Over the last few years I’ve been using collage more and more and so I began our pages with using found paper materials.Some of this turned out to relate to beginning a new creative project like the new year of a sketchbook circle.

I was lucky to go to a vintage or jumble sale recently where I got hold of some old dress patterns and astronomy magazines and they have begun appearing in what I’m making here and in other art that I make.

Since I began using collage more I’ve been a compulsive collector of bits and pieces when I’m out and about – I have quite a collection of train tickets which I feel sure will come handy some time. In these pages I used them almost like little window frames.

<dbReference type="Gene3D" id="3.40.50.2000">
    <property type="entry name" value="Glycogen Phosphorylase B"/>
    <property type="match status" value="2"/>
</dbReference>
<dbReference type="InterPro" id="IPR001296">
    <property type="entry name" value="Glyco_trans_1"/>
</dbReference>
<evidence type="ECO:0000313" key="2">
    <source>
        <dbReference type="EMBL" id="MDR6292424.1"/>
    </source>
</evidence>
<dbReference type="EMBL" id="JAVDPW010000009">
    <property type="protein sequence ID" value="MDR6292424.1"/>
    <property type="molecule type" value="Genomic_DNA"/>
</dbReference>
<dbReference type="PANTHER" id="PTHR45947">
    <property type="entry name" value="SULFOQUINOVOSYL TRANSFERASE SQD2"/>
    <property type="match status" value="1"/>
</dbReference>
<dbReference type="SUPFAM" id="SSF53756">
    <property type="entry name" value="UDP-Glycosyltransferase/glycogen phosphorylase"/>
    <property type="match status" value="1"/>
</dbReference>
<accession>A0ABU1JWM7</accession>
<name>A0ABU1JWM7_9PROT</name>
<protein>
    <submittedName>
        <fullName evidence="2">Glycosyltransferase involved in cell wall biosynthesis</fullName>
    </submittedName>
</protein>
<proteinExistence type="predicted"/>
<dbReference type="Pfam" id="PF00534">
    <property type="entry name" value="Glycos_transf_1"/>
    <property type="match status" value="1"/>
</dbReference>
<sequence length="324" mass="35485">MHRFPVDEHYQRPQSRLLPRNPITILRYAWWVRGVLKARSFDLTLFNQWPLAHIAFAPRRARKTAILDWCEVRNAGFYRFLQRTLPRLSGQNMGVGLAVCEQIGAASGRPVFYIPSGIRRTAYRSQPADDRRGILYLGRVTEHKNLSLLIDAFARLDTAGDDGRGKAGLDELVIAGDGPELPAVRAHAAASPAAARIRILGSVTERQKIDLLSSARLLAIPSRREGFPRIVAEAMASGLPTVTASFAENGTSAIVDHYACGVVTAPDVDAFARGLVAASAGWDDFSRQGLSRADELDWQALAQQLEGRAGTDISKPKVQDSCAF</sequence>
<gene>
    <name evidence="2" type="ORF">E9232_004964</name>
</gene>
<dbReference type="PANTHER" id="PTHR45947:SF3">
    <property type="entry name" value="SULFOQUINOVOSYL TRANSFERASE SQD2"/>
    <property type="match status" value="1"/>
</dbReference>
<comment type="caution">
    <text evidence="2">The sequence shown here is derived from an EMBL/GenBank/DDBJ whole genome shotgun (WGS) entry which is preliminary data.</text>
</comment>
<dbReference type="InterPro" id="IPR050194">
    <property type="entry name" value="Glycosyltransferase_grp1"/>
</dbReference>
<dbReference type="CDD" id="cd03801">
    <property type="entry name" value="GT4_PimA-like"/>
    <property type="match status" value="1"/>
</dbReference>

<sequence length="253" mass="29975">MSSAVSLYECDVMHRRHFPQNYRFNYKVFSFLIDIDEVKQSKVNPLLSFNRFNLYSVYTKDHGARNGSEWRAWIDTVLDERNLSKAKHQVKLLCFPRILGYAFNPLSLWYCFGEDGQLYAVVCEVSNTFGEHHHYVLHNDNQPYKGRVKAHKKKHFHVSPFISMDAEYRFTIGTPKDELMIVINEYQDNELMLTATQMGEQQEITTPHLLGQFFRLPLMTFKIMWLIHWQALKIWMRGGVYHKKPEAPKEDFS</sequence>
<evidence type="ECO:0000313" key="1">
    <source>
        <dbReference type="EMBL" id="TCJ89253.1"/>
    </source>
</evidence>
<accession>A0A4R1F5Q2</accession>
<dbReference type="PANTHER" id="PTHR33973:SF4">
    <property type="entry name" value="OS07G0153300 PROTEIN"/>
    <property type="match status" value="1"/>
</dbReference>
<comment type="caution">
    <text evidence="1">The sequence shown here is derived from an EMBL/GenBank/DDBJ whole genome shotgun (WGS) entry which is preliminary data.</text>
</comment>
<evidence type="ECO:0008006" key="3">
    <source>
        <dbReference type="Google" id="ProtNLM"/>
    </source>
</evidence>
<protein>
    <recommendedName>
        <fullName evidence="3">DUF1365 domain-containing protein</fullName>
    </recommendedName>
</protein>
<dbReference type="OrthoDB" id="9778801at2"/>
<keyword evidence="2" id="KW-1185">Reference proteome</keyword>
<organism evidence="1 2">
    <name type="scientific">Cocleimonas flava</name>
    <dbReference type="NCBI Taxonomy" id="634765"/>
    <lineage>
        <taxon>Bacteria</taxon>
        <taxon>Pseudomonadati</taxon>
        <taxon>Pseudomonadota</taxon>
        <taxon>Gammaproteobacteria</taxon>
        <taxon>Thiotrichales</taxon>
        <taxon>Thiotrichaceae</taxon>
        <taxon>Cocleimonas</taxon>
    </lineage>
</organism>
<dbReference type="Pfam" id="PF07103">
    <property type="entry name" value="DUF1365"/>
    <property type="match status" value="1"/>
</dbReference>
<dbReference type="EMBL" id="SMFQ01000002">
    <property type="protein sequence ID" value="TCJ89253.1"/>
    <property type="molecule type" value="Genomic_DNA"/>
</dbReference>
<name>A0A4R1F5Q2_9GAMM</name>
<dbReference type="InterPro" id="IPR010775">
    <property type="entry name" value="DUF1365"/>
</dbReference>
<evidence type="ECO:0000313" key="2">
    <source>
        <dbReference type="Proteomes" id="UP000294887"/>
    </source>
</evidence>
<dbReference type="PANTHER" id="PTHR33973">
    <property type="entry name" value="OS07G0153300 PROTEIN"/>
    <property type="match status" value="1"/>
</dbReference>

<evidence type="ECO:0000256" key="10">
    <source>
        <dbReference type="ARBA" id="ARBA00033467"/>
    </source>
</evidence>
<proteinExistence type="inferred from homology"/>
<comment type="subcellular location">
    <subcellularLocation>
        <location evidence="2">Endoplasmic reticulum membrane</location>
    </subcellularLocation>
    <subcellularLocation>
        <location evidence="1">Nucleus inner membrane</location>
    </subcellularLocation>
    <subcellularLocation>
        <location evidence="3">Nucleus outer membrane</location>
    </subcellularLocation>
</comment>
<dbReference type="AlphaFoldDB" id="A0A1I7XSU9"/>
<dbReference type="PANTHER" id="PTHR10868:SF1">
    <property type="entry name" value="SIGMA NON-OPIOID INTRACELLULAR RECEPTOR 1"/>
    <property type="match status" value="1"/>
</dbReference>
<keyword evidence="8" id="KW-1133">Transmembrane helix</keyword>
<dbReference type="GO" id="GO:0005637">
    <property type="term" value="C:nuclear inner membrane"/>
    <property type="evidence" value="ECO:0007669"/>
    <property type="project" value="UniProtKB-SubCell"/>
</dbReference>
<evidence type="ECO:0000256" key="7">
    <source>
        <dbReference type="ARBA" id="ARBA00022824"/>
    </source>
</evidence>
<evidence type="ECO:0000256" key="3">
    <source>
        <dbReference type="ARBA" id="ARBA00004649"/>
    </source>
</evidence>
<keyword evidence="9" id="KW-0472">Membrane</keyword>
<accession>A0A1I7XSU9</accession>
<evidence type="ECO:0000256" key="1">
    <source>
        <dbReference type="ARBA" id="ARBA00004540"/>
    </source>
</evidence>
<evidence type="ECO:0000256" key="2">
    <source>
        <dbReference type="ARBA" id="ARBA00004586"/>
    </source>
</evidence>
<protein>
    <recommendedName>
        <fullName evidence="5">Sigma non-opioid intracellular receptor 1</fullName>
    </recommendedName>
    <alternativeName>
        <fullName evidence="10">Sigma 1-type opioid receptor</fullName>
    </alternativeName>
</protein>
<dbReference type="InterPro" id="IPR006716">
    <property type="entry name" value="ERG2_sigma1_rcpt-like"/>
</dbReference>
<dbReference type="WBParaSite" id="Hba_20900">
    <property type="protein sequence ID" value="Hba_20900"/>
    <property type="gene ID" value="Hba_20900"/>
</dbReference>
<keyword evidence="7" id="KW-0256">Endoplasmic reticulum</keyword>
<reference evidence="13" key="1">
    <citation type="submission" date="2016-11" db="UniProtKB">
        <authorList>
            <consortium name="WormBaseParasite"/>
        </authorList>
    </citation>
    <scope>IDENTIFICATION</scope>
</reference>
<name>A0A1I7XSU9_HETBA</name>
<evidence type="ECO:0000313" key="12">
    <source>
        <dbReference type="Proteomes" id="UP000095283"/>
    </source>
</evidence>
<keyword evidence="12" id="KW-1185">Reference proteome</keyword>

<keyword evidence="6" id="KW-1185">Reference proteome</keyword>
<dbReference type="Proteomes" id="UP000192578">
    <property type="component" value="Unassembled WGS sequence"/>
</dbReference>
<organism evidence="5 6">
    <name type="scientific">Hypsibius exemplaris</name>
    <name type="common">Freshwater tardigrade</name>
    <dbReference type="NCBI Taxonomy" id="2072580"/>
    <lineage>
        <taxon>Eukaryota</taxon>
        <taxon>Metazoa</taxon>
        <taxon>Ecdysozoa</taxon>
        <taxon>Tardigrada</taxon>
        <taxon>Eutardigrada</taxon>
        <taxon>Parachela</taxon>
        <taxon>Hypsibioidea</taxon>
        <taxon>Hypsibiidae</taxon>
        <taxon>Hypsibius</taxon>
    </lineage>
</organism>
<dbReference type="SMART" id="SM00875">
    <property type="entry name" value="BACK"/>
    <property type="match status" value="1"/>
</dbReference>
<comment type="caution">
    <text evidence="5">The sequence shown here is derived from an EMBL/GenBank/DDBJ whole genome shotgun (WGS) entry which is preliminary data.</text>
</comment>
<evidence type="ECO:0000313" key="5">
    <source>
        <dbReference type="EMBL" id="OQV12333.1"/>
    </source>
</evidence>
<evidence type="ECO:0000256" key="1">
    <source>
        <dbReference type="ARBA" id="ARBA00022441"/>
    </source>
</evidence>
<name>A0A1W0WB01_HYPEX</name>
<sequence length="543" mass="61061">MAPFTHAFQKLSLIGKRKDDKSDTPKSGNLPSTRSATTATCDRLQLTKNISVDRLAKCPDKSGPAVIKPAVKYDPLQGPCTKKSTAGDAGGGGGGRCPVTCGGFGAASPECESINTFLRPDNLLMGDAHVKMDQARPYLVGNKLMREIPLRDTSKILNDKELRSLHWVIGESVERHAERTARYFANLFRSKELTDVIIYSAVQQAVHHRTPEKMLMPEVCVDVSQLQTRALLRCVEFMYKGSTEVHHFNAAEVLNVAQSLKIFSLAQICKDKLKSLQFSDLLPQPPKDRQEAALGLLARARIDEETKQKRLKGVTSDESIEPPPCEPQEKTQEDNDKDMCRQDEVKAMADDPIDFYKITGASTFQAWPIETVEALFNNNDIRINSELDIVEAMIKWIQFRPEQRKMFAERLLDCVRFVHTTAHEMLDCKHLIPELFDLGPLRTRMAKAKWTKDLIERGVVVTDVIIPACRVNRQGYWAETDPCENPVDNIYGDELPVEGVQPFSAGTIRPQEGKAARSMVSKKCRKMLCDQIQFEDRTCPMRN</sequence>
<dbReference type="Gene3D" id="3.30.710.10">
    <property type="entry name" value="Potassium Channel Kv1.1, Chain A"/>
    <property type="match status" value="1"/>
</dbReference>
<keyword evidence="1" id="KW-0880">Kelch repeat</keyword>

Over the years that I’ve been taking part in the sketchbook circle I’ve been very interested in the different ways of how artists might collaborate when working in the same sketchbook. I’ve begun to keep a list! I decided to make a page that would leave some space for my collaborator if she chooses to add her own art. I found the strip of map and it had a grid so this sparked the idea of extending this by using squares of collage materials and drawing. I wonder if Linda will develop this. Its so hard to predict how a new partner will work at the start of the year.

I managed to post the sketchbook in January, not allowing myself to fall behind at this early stage! I know that this first month when we send our books on its great to quite quickly receive one back so the momentum is not lost.

I looked forward to receiving my new book from my other partner, Helen, for February.

Jean and Carys July 2016

This month Carys had created some lovely pages which could be read as mark making, or abstraction but also as landscape. I seem to see elements of landscape everywhere at the moment!